Adaptive Scoring Scoring Followups To Yourself
The score file where new score file entries will go is called the
home score file. This is normally (and by default) the score file
for the group itself. For instance, the home score file for
gnu.emacs.gnus' is `
However, this may not be what you want. It is often convenient to share
a common home score file among many groups---all `
could perhaps use the same home score file.
The variable that controls this is
gnus-home-score-file. It can
The list will be traversed from the beginning towards the end looking for matches.
So, if you want to use just a single score file, you could say:
(setq gnus-home-score-file "my-total-score-file.SCORE")
If you want to use `
gnu.SCORE' for all `
gnu' groups and
rec.SCORE' for all `
rec' groups (and so on), you can say:
(setq gnus-home-score-file 'gnus-hierarchial-home-score-file)
This is a ready-made function provided for your convenience. Other functions include
Return the ``current'' regular score file. This will make scoring commands add entry to the ``innermost'' matching score file.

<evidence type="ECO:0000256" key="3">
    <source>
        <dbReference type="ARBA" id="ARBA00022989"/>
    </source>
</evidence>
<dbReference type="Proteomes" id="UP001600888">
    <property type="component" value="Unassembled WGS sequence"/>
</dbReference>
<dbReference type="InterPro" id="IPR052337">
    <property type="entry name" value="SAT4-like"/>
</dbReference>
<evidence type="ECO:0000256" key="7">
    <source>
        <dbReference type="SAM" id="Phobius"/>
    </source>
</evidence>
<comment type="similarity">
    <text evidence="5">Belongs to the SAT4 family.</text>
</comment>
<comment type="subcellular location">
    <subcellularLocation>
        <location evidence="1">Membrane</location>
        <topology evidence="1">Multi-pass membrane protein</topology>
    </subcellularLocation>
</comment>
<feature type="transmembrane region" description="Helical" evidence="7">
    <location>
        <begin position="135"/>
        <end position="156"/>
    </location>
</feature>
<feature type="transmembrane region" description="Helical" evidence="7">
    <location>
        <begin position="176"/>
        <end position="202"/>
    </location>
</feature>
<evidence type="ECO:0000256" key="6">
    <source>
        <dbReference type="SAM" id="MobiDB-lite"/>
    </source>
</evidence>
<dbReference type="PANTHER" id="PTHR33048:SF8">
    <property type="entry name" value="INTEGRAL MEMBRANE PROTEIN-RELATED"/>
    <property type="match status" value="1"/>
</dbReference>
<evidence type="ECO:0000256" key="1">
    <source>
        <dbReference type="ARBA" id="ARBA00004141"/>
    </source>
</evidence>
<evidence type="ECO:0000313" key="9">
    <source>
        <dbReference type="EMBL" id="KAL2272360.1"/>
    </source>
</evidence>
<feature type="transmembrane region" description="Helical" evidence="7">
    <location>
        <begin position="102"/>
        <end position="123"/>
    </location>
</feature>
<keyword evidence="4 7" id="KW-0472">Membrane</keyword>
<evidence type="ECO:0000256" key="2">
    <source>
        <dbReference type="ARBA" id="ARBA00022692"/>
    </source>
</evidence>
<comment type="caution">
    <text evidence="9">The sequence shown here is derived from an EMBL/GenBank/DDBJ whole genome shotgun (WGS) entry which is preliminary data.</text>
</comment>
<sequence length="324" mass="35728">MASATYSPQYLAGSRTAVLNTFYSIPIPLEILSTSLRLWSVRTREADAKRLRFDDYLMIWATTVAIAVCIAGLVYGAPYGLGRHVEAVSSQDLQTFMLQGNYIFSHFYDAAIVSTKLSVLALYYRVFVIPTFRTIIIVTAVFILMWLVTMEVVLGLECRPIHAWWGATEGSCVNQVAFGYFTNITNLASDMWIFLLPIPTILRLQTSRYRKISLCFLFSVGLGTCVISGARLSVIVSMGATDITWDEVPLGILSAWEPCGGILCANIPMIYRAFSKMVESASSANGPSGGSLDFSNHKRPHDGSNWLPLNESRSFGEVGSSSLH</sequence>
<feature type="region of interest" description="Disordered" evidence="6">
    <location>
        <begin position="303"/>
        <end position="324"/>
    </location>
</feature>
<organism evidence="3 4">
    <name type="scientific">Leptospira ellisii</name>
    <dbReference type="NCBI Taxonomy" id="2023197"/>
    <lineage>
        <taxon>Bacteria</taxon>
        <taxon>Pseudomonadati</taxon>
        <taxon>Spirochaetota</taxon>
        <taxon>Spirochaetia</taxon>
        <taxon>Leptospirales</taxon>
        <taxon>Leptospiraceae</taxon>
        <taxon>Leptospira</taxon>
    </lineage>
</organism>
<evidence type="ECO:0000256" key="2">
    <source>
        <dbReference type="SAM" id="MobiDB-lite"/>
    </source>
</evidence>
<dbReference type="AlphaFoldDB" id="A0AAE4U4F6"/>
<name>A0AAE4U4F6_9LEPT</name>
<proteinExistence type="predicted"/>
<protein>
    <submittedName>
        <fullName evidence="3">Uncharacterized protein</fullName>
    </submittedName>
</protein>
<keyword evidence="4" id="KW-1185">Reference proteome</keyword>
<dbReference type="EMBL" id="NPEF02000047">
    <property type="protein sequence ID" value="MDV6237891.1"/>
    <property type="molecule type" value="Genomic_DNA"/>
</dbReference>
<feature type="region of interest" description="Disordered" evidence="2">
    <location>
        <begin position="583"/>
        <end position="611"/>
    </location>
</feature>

If you want to have one score file for the `
emacs' groups and
another for the `
comp' groups, while letting all other groups use
their own home score files:
(setq gnus-home-score-file ;; All groups that match the regexp "\\.emacs" '(("\\.emacs" "emacs.SCORE") ;; All the comp groups in one score file ("^comp" "comp.SCORE")))
gnus-home-adapt-file works exactly the same way as
gnus-home-score-file, but says what the home adaptive score file
is instead. All new adaptive file entries will go into the file
specified by this variable, and the same syntax is allowed.
In addition to using
gnus-home-adapt-file, you can also use group parameters
(see Group Parameters) and topic parameters (see Topic Parameters) to achieve much the same. Group and topic parameters take
precedence over this variable.